Lush green sal trees, swampy canals, water patches and the legendary lal maati (red soil)… no eye, for sure, can miss the young men and women in their batik print kurtas and kantha-embroidered saris, golden brown footwear, beaded jewellery, and black and brown leather bags. This is the land that Nobel laureate Rabindranath Tagore nurtured as his karma bhoomi, or the soil of his toils. The ambience here is unmistakably Bangla – steeped in the lore of its rich tradition and culture. Of course, old-timers will always maintain that the winds of change have wafted away what was once the core of Santiniketan, translated as the ‘abode of peace’. There is, of course, another Nobel Prize winner after Tagore, Amartya Sen, who has made this land proud. However, without digressing much, let’s go back to the streets of Santiniketan, where temporary bamboo structures and many a tinned roof sell jewellery, apparel and footwear – in typical Santiniketani style.
The red soil of Santiniketan
On the banks of the river Kopai, among the hutments, the eucalyptus rows and the milestones, stands a statue of Tagore surrounded by a cluster of red-and-yellow single-storey buildings. A peep into these buildings reveals an unexpected wealth of rural craft and fashion – kantha stitch, dokra, terracotta, silk, bamboo crafts, macramé, batik, solapith craft and woodwork. Scores of rural artisans are at work – cutting, dyeing, stressing, weaving, painting and creating some of the most beautiful leather bags, jholas, bedsheets, saris, dress materials for blouses and salwars, headgear, footwear and even beanbags. These are sold at the 2,000 square feet store next door, at prices that range from Rs 5 to Rs 5,000. Amar Kutir, now a Rs 1.30 crore brand, is the pioneer of Santiniketani fashion and lifestyle products.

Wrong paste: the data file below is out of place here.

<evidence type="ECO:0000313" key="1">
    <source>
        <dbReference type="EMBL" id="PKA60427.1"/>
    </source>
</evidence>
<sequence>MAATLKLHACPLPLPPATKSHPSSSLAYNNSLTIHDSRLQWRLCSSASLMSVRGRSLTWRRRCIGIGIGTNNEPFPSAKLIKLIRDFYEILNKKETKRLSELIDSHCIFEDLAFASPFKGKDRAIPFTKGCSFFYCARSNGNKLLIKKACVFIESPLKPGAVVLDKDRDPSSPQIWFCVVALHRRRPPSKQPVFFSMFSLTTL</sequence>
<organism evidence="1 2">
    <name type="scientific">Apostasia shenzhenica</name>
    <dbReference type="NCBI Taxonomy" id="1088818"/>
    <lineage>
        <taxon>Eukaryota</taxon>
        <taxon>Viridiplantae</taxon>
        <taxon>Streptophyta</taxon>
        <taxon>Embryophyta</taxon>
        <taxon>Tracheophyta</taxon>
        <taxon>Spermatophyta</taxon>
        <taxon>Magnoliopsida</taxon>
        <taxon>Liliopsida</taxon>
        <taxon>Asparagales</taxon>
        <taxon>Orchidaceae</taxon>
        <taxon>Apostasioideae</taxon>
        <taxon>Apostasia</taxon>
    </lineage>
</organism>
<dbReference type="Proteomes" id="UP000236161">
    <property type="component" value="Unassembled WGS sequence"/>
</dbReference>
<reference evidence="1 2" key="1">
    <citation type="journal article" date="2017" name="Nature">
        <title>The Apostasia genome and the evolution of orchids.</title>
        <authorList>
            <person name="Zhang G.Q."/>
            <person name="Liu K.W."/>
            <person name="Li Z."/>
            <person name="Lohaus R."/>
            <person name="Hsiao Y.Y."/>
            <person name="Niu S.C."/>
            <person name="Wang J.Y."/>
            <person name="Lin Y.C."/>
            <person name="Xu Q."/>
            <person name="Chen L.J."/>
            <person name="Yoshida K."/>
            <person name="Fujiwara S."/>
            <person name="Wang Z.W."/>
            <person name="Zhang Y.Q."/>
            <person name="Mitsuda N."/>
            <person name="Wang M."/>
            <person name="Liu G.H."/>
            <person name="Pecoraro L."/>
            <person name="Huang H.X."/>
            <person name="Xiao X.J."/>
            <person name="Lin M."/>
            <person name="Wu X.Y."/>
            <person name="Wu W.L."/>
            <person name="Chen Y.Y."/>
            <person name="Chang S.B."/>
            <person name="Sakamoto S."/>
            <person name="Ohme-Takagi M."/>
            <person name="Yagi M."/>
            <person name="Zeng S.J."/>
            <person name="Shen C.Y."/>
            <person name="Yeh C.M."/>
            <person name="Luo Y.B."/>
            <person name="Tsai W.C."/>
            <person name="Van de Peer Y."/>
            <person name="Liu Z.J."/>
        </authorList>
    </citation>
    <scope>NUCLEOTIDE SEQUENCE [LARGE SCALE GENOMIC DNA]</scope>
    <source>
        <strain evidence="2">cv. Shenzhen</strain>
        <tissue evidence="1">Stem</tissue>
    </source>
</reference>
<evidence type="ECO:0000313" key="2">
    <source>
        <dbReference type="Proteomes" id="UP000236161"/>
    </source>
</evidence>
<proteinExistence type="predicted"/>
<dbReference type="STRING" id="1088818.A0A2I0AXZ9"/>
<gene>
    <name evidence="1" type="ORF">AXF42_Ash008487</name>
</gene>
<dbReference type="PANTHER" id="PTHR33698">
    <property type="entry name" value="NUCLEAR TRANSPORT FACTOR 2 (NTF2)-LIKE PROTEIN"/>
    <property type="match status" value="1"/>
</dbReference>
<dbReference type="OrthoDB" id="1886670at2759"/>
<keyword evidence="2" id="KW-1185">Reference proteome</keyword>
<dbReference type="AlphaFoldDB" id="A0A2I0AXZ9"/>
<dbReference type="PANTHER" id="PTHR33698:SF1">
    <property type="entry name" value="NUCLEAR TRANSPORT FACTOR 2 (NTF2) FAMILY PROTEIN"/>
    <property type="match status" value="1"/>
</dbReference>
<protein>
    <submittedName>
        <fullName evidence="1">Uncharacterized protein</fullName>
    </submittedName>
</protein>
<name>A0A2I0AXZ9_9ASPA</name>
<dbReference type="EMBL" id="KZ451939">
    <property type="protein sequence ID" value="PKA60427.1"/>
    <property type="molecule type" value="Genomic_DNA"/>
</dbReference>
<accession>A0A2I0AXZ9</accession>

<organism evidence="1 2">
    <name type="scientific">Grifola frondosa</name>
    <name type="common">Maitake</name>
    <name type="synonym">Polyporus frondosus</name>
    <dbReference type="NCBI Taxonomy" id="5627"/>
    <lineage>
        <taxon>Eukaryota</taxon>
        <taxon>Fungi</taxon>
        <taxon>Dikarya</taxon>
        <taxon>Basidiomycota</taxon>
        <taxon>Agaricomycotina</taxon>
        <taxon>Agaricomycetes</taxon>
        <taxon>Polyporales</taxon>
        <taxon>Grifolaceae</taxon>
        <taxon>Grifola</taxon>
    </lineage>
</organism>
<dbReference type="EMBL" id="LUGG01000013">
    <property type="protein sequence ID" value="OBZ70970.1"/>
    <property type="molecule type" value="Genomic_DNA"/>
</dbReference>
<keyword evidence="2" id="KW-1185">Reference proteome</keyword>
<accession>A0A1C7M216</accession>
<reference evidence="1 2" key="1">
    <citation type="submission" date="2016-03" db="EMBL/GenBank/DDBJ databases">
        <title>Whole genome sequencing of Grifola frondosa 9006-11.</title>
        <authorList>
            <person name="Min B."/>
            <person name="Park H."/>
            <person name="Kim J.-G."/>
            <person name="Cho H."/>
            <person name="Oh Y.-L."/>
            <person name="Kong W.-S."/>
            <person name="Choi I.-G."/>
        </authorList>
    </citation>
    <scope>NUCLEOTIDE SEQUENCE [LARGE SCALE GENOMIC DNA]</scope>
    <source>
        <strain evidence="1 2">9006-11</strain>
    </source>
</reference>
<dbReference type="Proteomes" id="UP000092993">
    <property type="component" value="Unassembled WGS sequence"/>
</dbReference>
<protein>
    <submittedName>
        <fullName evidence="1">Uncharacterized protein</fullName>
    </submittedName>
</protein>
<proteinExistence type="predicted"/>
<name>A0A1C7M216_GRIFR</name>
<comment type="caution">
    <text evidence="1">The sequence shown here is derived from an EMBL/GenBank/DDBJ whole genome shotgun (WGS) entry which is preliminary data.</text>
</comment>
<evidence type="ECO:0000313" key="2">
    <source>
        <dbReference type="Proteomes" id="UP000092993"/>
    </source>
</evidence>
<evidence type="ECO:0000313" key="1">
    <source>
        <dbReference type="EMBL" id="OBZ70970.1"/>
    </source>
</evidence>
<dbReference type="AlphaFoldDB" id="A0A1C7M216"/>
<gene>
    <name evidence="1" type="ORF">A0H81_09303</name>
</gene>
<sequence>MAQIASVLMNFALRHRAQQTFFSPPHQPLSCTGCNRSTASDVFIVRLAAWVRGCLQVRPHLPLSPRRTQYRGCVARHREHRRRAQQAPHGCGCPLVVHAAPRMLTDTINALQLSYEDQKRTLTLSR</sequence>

The famous leatherwork that Shantiketan is renowed for, was introduced by Tagore’s daughter-in-law, Pratima Tagore, who learned the art in Java (Indonesia). Block printing techniques from Orissa were also taught for increasing the commercial value.
“The Santiniketani style was born out of the swadeshi fashion struggle. Mahatma Gandhi’s call to boycott foreign clothes and accessories captivated the creative imagination of an entire generation. His visit to Santiniketan in 1923 catalysed this movement,” informs Bikash Roy, manager, Amar Kutir.